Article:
Psycho appears in an aspect ratio of approximately 1.85:1 on this single-sided, double-layered DVD; the image has been enhanced for 16X9 televisions. A mix of good and not-so-hot, this was an erratic transfer.
For the most part, sharpness looked solid. A few slightly soft images materialized, but not a lot. Instead, I thought the majority of the flick boasted nice clarity and delineation. I noticed no issues with jagged edges or shimmering, and edge enhancement remained insubstantial.
Source defects continued to be a concern. I saw marks, abnormally prominent grain, grit and white spots. They varied in intensity, and some scenes emerged without any concerns at all; portions of the flick looked quite clean. However, the dirty ones popped up more than a few times and made this image up and down in terms of flaws.
Black levels were pretty solid. At times they could seem a little inky, but usually they presented good depth and dimensionality along with nice contrast. Shadows were also fine except for the usual “day for night” scenes; those came across as too dark. Otherwise the low-light elements appeared clear. Overall, the image was too dirty for better than a “B-“.
Psycho featured a perfectly adequate monaural sound mix. It seemed typical of efforts from the era. The audio was somewhat dull and lacked detail, but I found it to also be clear and easily comprehensible. Music lacked much punch, as dynamic range appeared limited. Speech was a little reedy but seemed intelligible and without edginess. I was pleased to note that no substantial distortion occurred during the track. The soundtrack lacked spark and life, but it's acceptable based on the age of the movie.
How did the picture and audio of this 2008 Psycho Special Edition compare to those of the last DVD from 2005? I thought both discs offered identical audio, but the visuals showed slight improvements. And I do mean slight. It was clear that this was a new transfer, as some source flaws from the 2005 release failed to appear again. However, both images still looked a lot alike. I felt the 2008 presentation was just a bit sharper and gave us mildly superior blacks, but the differences remained modest.
This 2008 Psycho SE includes the supplements from the prior versions along with some new components. I’ll mark exclusive elements with an asterisk. If you fail to see a star, then the piece already appeared on the prior releases.
On DVD One, we open with an *audio commentary from film historian Stephen Rebello. He provides a running, screen-specific chat that looks at themes and storytelling, the script, visual elements, cinematography and the opening sequence, the score, editing, cast and crew, the nature of the production, and a few other aspects related to the flick.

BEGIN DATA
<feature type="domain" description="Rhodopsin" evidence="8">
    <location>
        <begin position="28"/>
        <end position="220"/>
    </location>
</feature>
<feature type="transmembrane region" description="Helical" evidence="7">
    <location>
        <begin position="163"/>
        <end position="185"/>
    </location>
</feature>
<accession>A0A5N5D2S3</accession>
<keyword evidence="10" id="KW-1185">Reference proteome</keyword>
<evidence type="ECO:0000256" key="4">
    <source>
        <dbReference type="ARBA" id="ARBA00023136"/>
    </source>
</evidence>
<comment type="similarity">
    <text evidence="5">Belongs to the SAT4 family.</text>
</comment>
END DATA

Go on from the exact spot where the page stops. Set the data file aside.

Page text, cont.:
Rebello appears to know his stuff, and he contributes a lot of good notes related to the film. Unfortunately, he goes silent a little more often than I’d like, so the track sags at times. Despite that concern, Rebello presents enough useful material to make this a worthwhile listen.
The DVD features what it refers to as newsreel footage of the film's release, but that's not really accurate. Instead, it appears to be a promotional piece assembled to send to prospective exhibitors. The film originally opened only in the biggest markets first and then spread out across the country from there. As noted in this program, Hitchcock insisted on a very unusual exhibition practice whereby no one would be admitted to the film after it had begun. This film shows how that method worked and demonstrates the way things went at a New York cinema for these possibly jittery theater owners. I liked this piece quite a lot, for although it's somewhat redundant - many of the same points are repeated over and over again, kind of like in one of my reviews - it's a fun little look back in time. It runs for seven minutes and forty-five seconds and it's well worth a watch.
One other video segment shows the infamous shower scene, both with and without music; in total, this piece lasts for two and a half minutes. The clip runs that sequence twice back to back, the first time with Bernard Hermann's noted score, and the second time without the music. While this demonstration clearly shows the impact his jarring strings have, I think the scene is actually more horrible without accompaniment. Of course, that may not have been the effect wanted; the shocking nature of the act comes out more clearly with the music, and it's more likely to set the audience on edge in a way different from that desired by Hitchcock. I just think that doesn't make the scene a failure without the music; in that incarnation, it seems more real and actually is more unsettling in many ways. (But I also like the music, so please don't flame me!)
We remain in the water with the storyboards created by Saul Bass for the shower scene. I don't much care for storyboards, but I thought it was somewhat interesting to compare how the scene was conceived opposed to how it was executed. Universal should have run the film alongside the storyboards in a split-screen configuration, though, so we could more directly make that comparison.
Psycho contains a very extensive supplement of still photographs. In all we see about 200 pictures, but they're rather confusingly organized. The "lobby cards" and "posters and Psycho ads" chapters are exactly what they say they are; we see eight lobby cards and about 13 posters/ads in these areas. However, the 101 "production photos" shown in that section are actually promotional shots; some of these are taken on the sets, some aren't, but all are clearly staged for the photographer and intended to promote the film.